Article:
Without first doing a patentability search, you may as well be flying blind. The patent attorney will need to write up, have drawings produced for, and spend hours drafting claims about your invention all at a surface level — not a great idea.
The goal is not to have all of your invention discussed, drawn, and claimed; instead only the novel functionality and design should be discussed, drawn, and claimed. Therefore, by doing a patentability search first, the patent attorney will know what to focus on.
As I talk about at length in my blog on patentability searching, I go through the major aspects of the search and report: eligibility, novelty, non obviousness, and utility.
When looking for a software patent attorney remember that all you really need is a “patent attorney” with experience.
If you keep these 10 tips in mind, you’ll be set up for success when looking for a software patent attorney — or really any patent attorney you may need.
- Do your own due diligence before looking for a patent attorney for software.
- The intial consultation should have you fired up!
- Confirm that they are a patent attorney – not an agent or patent “engineer”.
- Find a patent attorney that is not a know-it-all.
- Look for a patent attorney that has a bussiness perspective
- Your patent attorney should set clear, realistic expectations.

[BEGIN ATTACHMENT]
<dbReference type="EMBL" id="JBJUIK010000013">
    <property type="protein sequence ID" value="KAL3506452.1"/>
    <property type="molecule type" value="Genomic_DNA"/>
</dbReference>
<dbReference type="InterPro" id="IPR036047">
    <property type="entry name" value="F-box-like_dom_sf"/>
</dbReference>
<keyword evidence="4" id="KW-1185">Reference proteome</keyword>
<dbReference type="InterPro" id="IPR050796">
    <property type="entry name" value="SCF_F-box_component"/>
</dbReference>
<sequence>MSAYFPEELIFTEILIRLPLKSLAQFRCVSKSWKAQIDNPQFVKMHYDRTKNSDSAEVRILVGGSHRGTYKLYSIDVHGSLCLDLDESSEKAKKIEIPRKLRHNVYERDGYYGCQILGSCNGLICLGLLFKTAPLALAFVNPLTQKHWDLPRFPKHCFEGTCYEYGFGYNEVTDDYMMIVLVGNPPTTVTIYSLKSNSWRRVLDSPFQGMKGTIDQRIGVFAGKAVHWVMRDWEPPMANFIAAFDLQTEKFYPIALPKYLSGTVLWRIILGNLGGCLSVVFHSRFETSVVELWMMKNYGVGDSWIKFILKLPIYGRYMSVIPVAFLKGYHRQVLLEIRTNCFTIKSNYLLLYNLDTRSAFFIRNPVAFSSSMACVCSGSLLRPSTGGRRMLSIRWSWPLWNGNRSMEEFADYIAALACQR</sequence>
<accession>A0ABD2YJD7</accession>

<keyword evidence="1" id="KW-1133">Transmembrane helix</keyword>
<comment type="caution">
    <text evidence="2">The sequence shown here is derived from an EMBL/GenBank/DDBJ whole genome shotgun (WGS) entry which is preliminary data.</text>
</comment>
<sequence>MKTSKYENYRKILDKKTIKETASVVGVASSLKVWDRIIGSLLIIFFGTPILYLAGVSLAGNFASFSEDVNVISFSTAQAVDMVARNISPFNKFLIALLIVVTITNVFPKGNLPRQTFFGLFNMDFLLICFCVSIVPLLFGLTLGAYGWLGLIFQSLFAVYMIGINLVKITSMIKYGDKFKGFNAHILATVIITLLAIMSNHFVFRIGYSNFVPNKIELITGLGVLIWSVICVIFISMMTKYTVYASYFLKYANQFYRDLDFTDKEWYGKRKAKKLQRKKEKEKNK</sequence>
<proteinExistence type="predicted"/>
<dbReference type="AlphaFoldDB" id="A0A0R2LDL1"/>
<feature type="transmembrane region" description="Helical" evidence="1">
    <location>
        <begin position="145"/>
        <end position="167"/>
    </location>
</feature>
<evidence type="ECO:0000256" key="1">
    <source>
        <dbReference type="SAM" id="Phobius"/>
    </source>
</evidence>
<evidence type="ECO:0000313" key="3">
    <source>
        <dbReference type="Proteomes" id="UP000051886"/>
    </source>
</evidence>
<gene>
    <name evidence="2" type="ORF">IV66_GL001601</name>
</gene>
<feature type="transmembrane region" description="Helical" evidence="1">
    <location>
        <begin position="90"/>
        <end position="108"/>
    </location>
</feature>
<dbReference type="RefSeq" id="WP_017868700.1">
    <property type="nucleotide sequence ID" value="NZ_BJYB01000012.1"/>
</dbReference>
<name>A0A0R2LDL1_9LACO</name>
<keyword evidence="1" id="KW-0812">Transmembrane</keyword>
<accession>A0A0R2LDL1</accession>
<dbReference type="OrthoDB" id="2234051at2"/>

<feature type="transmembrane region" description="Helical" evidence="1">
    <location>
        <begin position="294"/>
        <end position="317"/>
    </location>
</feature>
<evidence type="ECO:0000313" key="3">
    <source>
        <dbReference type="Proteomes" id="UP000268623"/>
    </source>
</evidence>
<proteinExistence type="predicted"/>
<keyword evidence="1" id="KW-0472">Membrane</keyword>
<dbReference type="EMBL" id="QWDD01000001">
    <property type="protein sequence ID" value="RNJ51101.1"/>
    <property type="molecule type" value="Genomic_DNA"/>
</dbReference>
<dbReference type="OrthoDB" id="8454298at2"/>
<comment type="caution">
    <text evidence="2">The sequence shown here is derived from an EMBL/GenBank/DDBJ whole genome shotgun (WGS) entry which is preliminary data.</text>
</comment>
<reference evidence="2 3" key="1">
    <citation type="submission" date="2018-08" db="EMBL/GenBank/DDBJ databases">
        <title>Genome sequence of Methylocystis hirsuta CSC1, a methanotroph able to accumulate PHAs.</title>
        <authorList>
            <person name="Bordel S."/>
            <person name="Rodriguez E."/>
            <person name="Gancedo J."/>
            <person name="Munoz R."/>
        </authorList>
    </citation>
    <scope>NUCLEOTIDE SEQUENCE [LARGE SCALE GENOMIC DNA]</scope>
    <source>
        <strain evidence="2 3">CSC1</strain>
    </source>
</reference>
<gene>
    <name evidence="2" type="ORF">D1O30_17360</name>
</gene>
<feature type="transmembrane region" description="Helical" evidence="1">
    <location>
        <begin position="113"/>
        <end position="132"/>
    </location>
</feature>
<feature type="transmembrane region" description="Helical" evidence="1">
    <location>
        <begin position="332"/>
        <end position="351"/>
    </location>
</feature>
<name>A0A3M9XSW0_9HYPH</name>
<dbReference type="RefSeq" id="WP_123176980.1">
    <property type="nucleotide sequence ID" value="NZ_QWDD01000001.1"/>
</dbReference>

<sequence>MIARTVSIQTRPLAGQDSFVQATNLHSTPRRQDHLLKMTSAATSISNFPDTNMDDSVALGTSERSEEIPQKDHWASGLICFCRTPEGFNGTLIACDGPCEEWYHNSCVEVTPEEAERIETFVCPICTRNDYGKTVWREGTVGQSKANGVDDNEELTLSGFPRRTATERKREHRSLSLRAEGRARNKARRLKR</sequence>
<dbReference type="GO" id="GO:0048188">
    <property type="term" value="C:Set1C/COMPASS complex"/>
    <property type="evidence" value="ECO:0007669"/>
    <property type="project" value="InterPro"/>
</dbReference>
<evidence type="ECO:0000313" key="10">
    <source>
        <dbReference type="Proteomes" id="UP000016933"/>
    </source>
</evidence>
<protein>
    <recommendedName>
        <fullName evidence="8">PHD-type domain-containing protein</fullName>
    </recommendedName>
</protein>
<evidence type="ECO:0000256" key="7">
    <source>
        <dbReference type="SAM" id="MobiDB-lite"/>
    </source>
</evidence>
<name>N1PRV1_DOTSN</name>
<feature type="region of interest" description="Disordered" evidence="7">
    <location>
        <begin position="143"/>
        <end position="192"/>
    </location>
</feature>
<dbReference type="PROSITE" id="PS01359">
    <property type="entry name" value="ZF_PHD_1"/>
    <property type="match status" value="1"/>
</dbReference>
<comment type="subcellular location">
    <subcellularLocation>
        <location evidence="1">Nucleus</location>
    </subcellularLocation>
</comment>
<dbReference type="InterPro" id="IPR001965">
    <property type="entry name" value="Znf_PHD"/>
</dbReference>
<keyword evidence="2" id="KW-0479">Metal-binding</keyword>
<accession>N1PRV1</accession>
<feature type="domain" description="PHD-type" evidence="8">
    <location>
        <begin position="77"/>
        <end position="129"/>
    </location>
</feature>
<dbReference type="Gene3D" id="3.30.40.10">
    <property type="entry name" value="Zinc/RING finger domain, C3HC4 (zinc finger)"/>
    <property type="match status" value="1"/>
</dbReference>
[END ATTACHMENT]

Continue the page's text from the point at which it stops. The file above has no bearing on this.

- Communication is key – make sure your patent attorney is responsive.
- Assure clear billing practices
- The invention disclosure matters!
- What should come before you file? The patentability search
Think you’re ready to go big and go bold? Don’t wait: click here to book your free consultation with us to get started!
Let us know: what did you find most helpful about this article? Did these tips help you find a patent attorney to help you with your software product (or any product)?
Legal Note: This blog article does not constitute as legal advice. Although the article was written by a licensed USPTO patent attorney there are many factors and complexities that come into patenting an idea. We recommend you consult a lawyer if you want legal advice for your particular situation. No attorney-client or confidential relationship exists by simply reading and applying the steps stated in this blog article.